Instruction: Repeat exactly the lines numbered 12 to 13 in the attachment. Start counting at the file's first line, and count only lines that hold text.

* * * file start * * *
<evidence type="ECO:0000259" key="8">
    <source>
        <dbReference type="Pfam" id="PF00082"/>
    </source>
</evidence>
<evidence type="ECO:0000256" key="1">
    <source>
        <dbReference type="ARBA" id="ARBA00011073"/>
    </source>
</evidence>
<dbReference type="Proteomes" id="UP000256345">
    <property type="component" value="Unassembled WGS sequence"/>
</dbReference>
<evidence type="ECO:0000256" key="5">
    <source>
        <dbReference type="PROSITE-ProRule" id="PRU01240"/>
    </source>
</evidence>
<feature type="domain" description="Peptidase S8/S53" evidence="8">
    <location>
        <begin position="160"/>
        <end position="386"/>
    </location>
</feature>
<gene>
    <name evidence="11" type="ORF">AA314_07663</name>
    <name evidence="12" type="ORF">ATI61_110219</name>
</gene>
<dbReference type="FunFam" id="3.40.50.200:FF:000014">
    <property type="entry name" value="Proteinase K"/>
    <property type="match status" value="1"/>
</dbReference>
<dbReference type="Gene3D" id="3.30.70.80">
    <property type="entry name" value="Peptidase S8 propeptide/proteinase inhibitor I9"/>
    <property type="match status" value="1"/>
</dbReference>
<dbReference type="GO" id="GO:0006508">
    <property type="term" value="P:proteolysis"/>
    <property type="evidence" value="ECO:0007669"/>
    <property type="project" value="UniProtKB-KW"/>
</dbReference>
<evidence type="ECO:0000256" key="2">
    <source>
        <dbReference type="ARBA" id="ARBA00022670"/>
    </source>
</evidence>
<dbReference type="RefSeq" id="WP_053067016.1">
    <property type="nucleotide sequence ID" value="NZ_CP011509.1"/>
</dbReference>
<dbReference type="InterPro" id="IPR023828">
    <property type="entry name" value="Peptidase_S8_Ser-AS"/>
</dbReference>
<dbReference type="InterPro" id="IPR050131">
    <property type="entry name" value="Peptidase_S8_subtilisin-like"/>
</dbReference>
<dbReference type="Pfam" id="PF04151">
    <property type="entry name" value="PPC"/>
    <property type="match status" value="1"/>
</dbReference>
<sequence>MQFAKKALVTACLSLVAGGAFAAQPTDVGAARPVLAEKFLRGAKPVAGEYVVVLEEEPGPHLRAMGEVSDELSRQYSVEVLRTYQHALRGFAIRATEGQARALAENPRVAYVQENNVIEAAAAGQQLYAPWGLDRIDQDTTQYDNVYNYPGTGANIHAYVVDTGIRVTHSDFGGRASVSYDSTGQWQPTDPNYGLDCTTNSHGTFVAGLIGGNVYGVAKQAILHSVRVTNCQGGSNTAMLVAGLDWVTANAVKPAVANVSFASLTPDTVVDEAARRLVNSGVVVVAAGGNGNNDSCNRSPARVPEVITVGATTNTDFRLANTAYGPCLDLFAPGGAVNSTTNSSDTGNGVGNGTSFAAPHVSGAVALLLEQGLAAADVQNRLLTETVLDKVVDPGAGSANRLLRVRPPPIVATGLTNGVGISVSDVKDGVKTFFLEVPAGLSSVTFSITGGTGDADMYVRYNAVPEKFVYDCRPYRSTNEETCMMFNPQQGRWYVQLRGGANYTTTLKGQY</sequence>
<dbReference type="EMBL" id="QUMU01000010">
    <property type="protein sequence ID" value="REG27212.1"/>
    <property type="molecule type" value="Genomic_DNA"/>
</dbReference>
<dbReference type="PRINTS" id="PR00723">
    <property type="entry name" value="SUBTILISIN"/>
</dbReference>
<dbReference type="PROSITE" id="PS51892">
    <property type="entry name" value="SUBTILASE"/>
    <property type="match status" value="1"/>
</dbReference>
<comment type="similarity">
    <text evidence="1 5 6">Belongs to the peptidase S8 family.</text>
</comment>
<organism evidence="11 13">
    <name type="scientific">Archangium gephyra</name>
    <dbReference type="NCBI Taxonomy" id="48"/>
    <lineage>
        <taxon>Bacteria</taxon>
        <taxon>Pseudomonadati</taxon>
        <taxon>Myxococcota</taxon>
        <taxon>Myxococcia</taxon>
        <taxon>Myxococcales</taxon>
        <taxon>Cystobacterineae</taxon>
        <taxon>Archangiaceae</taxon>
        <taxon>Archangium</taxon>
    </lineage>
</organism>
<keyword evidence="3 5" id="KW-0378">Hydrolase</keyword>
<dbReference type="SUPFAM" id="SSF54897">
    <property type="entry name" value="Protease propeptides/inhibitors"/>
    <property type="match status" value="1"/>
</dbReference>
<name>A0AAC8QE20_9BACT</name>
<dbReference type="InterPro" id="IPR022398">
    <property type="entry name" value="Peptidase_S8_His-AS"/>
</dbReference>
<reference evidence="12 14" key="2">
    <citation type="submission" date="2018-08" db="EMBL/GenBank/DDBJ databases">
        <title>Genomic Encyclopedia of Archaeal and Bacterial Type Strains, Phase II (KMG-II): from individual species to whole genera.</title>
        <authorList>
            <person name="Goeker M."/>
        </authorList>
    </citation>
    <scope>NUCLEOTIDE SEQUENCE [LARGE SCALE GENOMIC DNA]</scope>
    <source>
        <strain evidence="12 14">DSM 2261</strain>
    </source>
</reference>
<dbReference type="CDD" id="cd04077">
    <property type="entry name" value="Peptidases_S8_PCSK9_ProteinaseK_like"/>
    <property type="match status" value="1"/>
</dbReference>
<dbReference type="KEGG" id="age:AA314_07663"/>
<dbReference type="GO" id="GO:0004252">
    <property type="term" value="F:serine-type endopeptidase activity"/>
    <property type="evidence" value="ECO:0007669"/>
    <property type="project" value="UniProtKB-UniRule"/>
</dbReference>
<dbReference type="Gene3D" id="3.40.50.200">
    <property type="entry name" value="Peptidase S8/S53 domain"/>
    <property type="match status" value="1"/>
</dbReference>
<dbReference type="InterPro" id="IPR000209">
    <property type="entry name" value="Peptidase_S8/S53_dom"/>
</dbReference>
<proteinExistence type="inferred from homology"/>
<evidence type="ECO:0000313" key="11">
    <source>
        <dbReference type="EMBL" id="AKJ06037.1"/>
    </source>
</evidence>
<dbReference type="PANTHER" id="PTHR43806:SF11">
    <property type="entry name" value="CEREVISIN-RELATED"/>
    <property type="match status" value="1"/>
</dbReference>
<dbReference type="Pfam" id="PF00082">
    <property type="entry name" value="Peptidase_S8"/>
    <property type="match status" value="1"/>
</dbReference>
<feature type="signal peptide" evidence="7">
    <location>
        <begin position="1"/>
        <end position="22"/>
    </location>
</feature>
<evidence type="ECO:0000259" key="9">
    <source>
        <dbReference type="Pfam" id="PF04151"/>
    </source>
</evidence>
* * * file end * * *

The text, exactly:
    <property type="component" value="Unassembled WGS sequence"/>
</dbReference>